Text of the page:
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Column: UHI Moray principal asks 'Is there really no such thing as bad publicity?'

By David Patterson

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There’s no such thing as bad publicity.

Or so they say.

UHI Moray is set to drop art courses, taught at the Moray School of Art, from their curriculum...Picture: Daniel Forsyth..
UHI Moray is set to drop art courses, taught at the Moray School of Art, from their curriculum...Picture: Daniel Forsyth..

Not that it’s felt that way over the past few weeks with UHI Moray featuring in local, regional and national media.

We’ve had a volume of press coverage that you’d normally pay a fortune for, though not always with the kind of messaging we might have wished.

It’s been good though, to see how much people care about what’s going on here.

Much of the chatter has revolved around Moray School of Art and the Beechtree Restaurant, both highly visible and important parts of our contribution to community life here.

We mustn’t ignore though the myriad of other provision here that also engages and empowers our students to help them create a better future.

What we are facing here is not unique to Moray, nor even to the UHI regions.

The latest Scottish government budget heralds another year of real-terms funding cuts for colleges and universities across Scotland.

I can’t portray the quantum of staffing reductions we and others are having to make as a ‘good plan’ that we are happy to carry out.

What we are having to do is damaging both to our colleges and to our communities.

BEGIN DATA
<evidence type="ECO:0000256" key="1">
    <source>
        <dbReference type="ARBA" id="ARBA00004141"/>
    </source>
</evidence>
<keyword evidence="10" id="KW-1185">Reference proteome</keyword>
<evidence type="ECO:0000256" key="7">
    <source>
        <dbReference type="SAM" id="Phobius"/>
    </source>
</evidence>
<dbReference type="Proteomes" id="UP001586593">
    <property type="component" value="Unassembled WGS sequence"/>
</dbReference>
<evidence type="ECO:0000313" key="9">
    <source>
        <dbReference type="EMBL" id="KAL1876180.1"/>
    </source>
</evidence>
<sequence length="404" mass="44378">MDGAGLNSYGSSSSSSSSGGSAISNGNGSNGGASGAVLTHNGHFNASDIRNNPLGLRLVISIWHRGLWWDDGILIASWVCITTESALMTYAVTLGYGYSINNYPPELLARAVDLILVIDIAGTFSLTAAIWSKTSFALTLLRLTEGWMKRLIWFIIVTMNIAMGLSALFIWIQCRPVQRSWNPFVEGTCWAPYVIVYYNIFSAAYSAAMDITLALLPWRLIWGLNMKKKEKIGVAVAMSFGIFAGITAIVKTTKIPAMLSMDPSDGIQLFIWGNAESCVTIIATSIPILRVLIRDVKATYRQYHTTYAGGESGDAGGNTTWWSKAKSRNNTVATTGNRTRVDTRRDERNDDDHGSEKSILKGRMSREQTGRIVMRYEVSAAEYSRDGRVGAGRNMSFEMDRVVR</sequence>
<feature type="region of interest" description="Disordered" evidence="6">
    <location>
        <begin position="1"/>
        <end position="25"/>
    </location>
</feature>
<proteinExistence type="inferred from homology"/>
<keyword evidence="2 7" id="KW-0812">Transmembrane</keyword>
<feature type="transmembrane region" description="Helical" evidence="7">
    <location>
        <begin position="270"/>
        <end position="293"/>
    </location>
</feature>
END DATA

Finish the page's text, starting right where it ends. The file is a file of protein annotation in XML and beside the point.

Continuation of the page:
I do believe though that the principles behind our Moray plan offer the best way forward currently open to us.

We deliver more ‘college’ further education places than we are currently funded for, so we’re reducing programmes while still keeping each of our current vocational routes available in some form for our students and senior phase school pupils.

The demand for our ‘university’ higher education HN and degree programmes has declined significantly since Covid, though that decline has flattened out now.

We’re reducing our portfolio to focus on those programmes that are most in demand in Moray, and most able to attract new students into Moray.

These principles might be the best way forward, but the detail of the plan still needs to be shaped further by our staff, students and other stakeholders. We will continue to try to have those difficult but constructive conversations.

Food for thought: David Patterson, UHI Moray's principal.
Food for thought: David Patterson, UHI Moray's principal.

It’s exactly four years since I wrote my first monthly column for this paper.

We had just closed the college down because of Covid, and I wrote a piece on U2’s “Stuck in a moment…” song, writing that when you’re stuck in a moment, the trick is both to deal with the current moment, but also to plan for the future.

Our attention is focussed right now on the survival of our provision here.

Survival though, is not enough.

Our mission, our purpose, as both a college and a university, is transformation: in individual lives, and in our community here in Moray.

In this most difficult of moments, we also have to pay attention to the future. For us, a key part of that future is the Moray Growth Deal. We have been a key player in its development and must remain a key player at the heart of its delivery.

In the meantime, we’ll be finalising confirmation of next year’s curriculum very soon. Then it’ll be up to all our community to decide to use it, or to lose it.

n David Patterson is the principal of UHI Moray, based in Elgin, one of the partner colleges in the University of the Highlands and Islands.

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